It’s been a struggle trying to pin down a title for this piece. I am leaning towards Ghost Ship. Thinking of a boat floating aimlessly on the sea that is empty but for the host of spirits of past travelers that hang on, their stories waiting to be told. Sounds right to me at the moment.

All in all, it pleases and perplexes. I am glad to have it with me for the next few months so that I can better consider its meaning for myself. It might be one of those pieces that is meant only for me.

Who knows?

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Funny how the mind works sometimes.

Lately I’ve been showing some paintings from a new series that features masses of faces. Last week I wrote that these groups of faces reminded me of the artifact from the subterranean layers from my Archaeology series. I thought that was a new observation as was the whole idea of this series.

But yesterday I was going through a bin of old work that I haven’t looked through in years and came across the piece shown above. It was done in the early days of 2008 when I was trying to break from a painting funk as I prepared for my annual show at the Principle Gallery that June. The Red Tree had been firmly entrenched as my trademark in the eight prior shows and I felt that it was boxing me in and that I was running out of gas.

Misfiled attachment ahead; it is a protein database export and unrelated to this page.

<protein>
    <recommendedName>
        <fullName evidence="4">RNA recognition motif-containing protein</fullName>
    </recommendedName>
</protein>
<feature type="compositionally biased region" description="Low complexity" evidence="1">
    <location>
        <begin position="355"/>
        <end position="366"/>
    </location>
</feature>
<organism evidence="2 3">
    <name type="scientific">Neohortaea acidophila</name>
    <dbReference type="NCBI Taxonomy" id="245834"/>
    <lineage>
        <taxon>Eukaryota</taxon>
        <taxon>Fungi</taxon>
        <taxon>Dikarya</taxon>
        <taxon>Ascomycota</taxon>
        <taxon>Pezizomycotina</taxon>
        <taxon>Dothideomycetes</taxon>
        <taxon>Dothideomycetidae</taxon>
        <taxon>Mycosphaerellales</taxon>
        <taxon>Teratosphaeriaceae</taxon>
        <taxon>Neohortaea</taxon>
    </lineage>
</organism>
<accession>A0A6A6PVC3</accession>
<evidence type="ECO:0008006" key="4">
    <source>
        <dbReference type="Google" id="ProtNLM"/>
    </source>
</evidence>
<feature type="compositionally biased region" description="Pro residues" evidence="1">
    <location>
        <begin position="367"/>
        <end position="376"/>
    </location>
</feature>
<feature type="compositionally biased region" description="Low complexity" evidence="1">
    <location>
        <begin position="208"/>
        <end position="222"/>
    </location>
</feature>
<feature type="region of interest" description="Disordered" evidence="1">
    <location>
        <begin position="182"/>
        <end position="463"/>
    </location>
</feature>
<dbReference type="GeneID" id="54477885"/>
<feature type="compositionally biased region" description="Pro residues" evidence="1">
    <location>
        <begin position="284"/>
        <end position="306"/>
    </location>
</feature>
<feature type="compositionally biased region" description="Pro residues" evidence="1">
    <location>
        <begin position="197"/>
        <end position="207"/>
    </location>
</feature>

It was becoming harder and harder to create the excitement in myself from the work that was needed to make it come alive.

So I turned to a task that a 5th grade art teacher had given me years before. He gave us large sheets of paper and told us to simply fill them, in pen and ink, with anything that came to mind. It could be simple shapes but he suggested making it a junkyard of objects. So I would start at the bottom of the page, drawing things piled on top of other things until the page was full.

It was an exercise that became a regular thing with me in adulthood as I would doodle this way in the margins of newspapers and in journals. Being blocked as I was back in early 2008, I pulled out a Sharpie and many sheets of watercolor paper. I spent a week or so just filling these sheets and at the end of that time the idea of the Archaeology series evolved from this work.

But since then I had completely forgot that I has did one of these sheets with simply drawn faces. It’s not particularly great in any way. It is rough and sloppy but I can see in it the beginnings of the Multitudes series. Around that time, I was drawing faces with a blunt Sharpie, trying to create an expressive face with as few lines and detail as possible. Here’s are two examples from that time taken from an old art business calendar that used as a sketchbook.